These sorts of episodes can be so random, especially the less troublesome atrio-ventricular nodal re-entry tract (AVNRT)- caused SVT, that it may be by luck alone that it is caught on a monitor's strip. (AVNRT is cured the same way as WPW but is less potentially serious).

I hope this helps. Please follow up with us here as needed and please keep us updated as well. Good luck to you and your daughter.
 jhutch - Sat May 09, 2009 12:57 pm

First of all, thank you for responding to my questions. My daughter had her appointment with the cardiologist this past week. They did another ekg on her and did rule out the Wolff Syndrome. She agreed that the paxil probably has nothing to do with my daughters racing heart. She recommended that she wear the event recorder for two months to see if we can get a good reading on what's going on. Since there is nothing structurally wrong with her heart she assured us that whatever it is, it is not life threatening and it is fixable. We are hoping to catch something on the event recorder this time to confirm a diagnosis. In the meantime she said our daughter is healthy and to continue on as usual and not to worry. I will keep in touch and let you know how things are going. Thanks again for your response.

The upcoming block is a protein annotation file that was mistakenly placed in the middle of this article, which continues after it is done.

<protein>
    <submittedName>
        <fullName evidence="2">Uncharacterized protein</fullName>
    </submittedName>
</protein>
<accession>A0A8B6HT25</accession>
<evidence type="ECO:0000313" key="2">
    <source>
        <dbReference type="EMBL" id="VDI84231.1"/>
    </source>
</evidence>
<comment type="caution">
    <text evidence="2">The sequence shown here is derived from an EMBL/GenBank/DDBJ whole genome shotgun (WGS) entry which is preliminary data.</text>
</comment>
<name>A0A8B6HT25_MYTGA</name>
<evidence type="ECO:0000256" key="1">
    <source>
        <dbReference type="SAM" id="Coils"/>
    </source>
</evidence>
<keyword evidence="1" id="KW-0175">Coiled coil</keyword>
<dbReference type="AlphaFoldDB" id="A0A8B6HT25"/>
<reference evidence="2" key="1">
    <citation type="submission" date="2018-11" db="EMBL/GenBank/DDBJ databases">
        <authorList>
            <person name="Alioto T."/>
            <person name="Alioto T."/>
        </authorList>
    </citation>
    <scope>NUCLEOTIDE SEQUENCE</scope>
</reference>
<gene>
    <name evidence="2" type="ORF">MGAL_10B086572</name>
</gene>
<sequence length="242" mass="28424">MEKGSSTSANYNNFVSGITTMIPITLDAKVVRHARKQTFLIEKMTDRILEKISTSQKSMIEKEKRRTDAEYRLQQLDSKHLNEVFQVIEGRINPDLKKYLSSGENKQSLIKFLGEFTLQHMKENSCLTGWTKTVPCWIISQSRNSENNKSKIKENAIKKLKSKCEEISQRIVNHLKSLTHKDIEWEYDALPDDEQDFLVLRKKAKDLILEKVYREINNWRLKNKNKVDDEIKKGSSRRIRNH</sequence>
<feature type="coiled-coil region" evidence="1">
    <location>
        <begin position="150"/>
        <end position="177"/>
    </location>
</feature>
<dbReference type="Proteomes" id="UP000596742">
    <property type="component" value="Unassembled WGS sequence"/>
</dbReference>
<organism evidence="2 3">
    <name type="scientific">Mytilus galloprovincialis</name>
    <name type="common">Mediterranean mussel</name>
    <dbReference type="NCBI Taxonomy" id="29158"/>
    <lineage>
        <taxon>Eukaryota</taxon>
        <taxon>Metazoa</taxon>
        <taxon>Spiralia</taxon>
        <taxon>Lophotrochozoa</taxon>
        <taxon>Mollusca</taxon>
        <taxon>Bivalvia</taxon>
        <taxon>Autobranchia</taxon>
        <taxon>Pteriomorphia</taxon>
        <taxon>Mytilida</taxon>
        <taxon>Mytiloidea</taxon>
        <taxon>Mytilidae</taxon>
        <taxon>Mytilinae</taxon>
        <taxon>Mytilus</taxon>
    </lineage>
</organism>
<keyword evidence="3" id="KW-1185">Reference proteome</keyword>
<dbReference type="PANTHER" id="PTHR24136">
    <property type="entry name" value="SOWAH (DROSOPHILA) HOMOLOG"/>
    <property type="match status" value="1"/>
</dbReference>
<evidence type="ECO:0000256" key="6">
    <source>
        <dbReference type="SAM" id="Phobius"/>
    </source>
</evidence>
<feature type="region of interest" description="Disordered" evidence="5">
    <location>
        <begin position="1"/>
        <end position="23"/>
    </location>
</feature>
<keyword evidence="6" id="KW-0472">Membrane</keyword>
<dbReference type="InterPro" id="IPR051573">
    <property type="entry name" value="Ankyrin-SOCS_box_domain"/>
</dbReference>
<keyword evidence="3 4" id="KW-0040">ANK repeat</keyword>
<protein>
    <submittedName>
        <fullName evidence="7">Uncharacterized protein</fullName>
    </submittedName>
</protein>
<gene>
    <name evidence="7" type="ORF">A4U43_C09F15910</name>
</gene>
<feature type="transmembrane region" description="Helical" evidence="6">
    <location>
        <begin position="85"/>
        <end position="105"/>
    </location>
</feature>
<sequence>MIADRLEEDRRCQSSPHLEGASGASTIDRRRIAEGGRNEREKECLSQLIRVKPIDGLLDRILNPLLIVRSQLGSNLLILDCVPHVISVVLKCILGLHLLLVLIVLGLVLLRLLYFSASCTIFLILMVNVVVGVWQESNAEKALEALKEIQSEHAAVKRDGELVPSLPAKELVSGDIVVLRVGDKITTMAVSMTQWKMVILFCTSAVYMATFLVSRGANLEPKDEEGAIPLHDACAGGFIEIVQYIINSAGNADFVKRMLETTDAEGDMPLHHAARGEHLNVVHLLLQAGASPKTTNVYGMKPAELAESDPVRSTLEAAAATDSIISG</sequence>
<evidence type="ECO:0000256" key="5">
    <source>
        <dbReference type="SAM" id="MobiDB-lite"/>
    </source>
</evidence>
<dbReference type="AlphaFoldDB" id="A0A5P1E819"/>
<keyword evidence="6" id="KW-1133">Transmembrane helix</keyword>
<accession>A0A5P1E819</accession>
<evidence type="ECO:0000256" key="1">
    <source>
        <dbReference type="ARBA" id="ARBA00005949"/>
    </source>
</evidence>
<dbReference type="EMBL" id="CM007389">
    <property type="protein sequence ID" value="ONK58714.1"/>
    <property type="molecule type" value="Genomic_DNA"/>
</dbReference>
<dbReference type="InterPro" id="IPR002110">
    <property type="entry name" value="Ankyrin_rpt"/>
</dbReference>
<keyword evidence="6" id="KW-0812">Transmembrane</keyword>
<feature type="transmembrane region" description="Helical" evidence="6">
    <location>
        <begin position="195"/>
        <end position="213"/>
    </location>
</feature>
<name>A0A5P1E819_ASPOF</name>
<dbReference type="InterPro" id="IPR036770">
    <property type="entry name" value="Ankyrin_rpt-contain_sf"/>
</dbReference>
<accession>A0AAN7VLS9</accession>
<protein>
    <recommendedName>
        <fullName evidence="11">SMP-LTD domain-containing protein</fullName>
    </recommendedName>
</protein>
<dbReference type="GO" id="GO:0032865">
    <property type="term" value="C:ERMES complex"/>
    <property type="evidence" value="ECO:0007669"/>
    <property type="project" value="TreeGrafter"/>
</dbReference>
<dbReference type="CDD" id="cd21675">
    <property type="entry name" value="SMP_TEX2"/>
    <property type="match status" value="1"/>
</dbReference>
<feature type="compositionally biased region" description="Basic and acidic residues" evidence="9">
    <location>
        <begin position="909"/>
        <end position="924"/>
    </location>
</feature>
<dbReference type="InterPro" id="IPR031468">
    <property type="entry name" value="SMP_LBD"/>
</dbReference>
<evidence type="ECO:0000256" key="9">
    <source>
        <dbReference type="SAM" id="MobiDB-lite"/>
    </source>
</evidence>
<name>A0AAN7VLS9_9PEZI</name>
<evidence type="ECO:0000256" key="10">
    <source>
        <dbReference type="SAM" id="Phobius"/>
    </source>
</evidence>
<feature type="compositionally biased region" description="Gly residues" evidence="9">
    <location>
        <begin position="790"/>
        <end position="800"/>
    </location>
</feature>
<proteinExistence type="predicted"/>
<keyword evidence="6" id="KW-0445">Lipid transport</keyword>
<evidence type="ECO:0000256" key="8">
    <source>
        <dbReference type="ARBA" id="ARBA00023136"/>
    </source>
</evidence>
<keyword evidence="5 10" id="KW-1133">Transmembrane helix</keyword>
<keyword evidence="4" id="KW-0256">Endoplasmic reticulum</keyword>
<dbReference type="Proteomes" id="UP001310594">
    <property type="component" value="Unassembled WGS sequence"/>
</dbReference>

John Kenyon, CNA - Sun May 10, 2009 1:12 pm

User avatar Wonderful news! Thanks for this update. The event recorder makes perfect sense and is only a minor inconvenience most of the time. It may also capture, eventually, what's causing the tachycardia. This may, in fact, be AVNRT, which is not life threatening but also doesn't have much of an EKG "signature" like WPW, so if that's the case it would likely require capturing an event. That's the frustrating part, since this can be such a random-occurring thing. Good luck with this and I'm very happy to hear all the truly scary stuff has been ruled out. Glad you'll be keeping us update.